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Supporting Dialogically Organized Instruction in an English Teacher Preparation Program: A Video-Based, Web 2.0-Mediated Response and Revision Pedagogy


by Mary M. Juzwik, Michael B. Sherry, Samantha Caughlan, Anne Heintz & Carlin Borsheim-Black — 2012

Background/Context: This paper theorizes and describes a program-wide pedagogical design for teacher preparation that addresses central problems related to supporting beginning teacher candidates in designing engaging classroom interactions in and across diverse contexts.

Focus of Study: In particular, we aimed to support the development of dialogically-organized classroom interactions over time through a pedagogy informed by Multiliteracies. Our pedagogy involved a Web 2.0-mediated process of Video-Based Response and Revision (VBRR), developed and implemented over two years with secondary English teacher candidates at Michigan State University engaged in fifth-year internships in local secondary schools.

Project Design: Four times over the course of their year-long internships, teacher candidates recorded video of their teaching, posted clips and other related materials to an online social network, commented on each others' practices, and reflected on how they might implement the feedback they received from their peers and instructors. In addition, they created an end-of-year “digital reflection” drawing on all of these materials.

Conclusions/ Recommendations: Based upon analysis of teacher candidates' moves within the structure of the pedagogical design, we present pedagogical and programmatic considerations for teacher educators interested in designing learning environments that make beginning teacher practices visible in networked spaces, that invite collaborative responses to those practices, and that create opportunities for transformed practices.



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Cite This Article as: Teachers College Record Volume 114 Number 3, 2012, p. 1-42
http://www.tcrecord.org ID Number: 16291, Date Accessed: 9/16/2014 3:24:58 AM

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About the Author
  • Mary Juzwik
    Michigan State University
    E-mail Author
    MARY M. JUZWIK is an associate professor of Language and Literacy in the Department of Teacher Education at Michigan State University. Her current research interests include linguistic and cultural diversity in English classrooms; writing theory and instruction; teacher identity; ways of reading, writing, and talking about the Holocaust in classrooms; and ways of supporting dialogically organized instructional practices in teaching and teacher preparation. She has published her research in such journals as American Educational Research Journal, Educational Researcher, Linguistics and Education, Teaching and Teacher Education, and Written Communication. She recently published The Rhetoric of Teaching: Understanding the Dynamics of Holocaust Narratives in an English Classroom and Narrative Discourse Analysis for Teacher Educators: Managing Cultural Differences in Classrooms (both on Hampton Press).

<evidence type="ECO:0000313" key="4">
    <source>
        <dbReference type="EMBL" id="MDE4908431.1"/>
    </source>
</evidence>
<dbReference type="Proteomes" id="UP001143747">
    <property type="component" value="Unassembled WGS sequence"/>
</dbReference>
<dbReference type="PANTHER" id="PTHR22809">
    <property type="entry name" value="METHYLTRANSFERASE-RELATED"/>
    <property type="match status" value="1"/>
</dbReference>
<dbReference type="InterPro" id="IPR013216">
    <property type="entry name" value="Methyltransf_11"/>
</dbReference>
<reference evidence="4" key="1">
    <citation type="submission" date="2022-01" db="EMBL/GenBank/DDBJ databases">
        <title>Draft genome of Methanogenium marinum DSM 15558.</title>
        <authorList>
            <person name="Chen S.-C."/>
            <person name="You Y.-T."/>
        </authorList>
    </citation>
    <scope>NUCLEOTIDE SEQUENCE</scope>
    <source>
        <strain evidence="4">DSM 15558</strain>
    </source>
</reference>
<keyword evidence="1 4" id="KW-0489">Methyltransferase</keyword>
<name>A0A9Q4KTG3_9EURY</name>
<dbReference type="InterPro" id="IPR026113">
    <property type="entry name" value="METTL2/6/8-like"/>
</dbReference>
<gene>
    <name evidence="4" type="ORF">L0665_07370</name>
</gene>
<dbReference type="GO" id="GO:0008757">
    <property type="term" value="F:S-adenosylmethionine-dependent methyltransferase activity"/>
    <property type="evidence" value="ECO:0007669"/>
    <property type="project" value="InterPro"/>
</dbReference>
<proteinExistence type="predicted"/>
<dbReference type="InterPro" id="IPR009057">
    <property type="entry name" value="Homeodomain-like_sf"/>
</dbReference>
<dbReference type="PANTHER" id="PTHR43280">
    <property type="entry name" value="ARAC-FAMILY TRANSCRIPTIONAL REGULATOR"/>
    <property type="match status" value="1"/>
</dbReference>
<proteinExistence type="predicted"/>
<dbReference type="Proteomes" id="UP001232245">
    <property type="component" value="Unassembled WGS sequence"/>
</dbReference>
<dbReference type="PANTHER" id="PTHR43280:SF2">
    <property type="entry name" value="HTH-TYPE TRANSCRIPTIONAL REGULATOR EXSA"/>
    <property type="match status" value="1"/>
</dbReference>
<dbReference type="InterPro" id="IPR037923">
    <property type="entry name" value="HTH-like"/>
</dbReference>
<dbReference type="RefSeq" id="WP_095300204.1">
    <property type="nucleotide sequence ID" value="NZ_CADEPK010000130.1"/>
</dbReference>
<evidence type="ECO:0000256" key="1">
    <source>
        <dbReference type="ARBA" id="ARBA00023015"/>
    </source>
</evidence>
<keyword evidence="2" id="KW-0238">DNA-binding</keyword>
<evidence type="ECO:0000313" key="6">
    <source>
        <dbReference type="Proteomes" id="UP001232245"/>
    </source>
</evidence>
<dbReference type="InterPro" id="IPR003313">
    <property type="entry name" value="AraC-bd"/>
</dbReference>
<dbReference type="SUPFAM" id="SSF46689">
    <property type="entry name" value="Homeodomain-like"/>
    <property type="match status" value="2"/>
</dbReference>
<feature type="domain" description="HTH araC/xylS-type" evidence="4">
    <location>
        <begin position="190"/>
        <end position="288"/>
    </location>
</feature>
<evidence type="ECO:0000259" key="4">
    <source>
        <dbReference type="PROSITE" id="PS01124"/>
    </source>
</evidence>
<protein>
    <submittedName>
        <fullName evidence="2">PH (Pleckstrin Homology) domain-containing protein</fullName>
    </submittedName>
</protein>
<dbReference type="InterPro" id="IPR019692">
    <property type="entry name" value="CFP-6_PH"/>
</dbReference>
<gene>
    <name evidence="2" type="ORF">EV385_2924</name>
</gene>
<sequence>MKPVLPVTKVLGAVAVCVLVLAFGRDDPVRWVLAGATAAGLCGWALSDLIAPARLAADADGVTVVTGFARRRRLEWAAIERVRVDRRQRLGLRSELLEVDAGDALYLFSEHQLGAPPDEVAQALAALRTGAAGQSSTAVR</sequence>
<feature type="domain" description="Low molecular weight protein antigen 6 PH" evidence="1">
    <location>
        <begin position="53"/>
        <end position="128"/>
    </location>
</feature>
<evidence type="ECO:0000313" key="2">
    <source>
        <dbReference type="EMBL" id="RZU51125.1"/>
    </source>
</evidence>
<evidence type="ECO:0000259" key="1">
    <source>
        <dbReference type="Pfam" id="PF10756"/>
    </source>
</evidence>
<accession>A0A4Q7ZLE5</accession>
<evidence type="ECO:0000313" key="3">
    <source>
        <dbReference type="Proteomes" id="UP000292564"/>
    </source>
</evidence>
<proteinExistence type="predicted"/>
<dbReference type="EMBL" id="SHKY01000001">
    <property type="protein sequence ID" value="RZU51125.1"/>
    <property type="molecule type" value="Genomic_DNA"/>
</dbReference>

• Michael Sherry
    Bloomsburg University of Pennsylvania
    MICHAEL B. SHERRY is an assistant professor in the English department at Bloomsburg University of Pennsylania. At Michigan State, he taught English education courses using video and Web 2.0 technologies that allowed teacher candidates to post, annotate, and comment on examples of each others' teaching materials and practices, and later served as tech assistant to the Video-Based Response and Revision team. His research addresses how teachers and students learn to manage the unexpectedness of dialogic instructional practices like discussion, and his work has appeared in English Education and American Educational Research Journal.
  • Samantha Caughlan
    Michigan State University
    E-mail Author
    SAMANTHA CAUGHLAN is an assistant professor in the Teacher Education department at Michigan State University, where she is co-coordinator of the secondary English Education program in the Department of Teacher Education. Her research interests include the development of classroom discourse practices during pre-service teaching, English teachers’ subject matter knowledge, and the effects of policy on the concept of teacher professionalism. Her work has appeared in Research in the Teaching of English, English Education, and Educational Policy Analysis Archives.
  • Anne Heintz
    Michigan State University
    ANNE HEINTZ teaches in the Department of Teacher Education at Michigan State University. Her research interests include studying the use of technologies and the arts for literacy learning in educational and community settings. Her work has appeared in Contemporary Issues in Technology and Teacher Education and The Journal of Education.
  • Carlin Borsheim-Black
    Michigan State University
    CARLIN BORSHEIM-BLACK is a doctoral candidate in Curriculum, Instruction, and Teacher Education at Michigan State University. Her research interests include critical multiculturalism, critical pedagogy and multiliteracies – especially as they relate to secondary English education. Before entering the doctoral program, Carlin taught English, Drama and Creative Writing in high schools in Michigan and Ohio. She continues to work as a teacher consultant with the Red Cedar Writing Project in East Lansing, MI and has published articles in national journals including English Journal.
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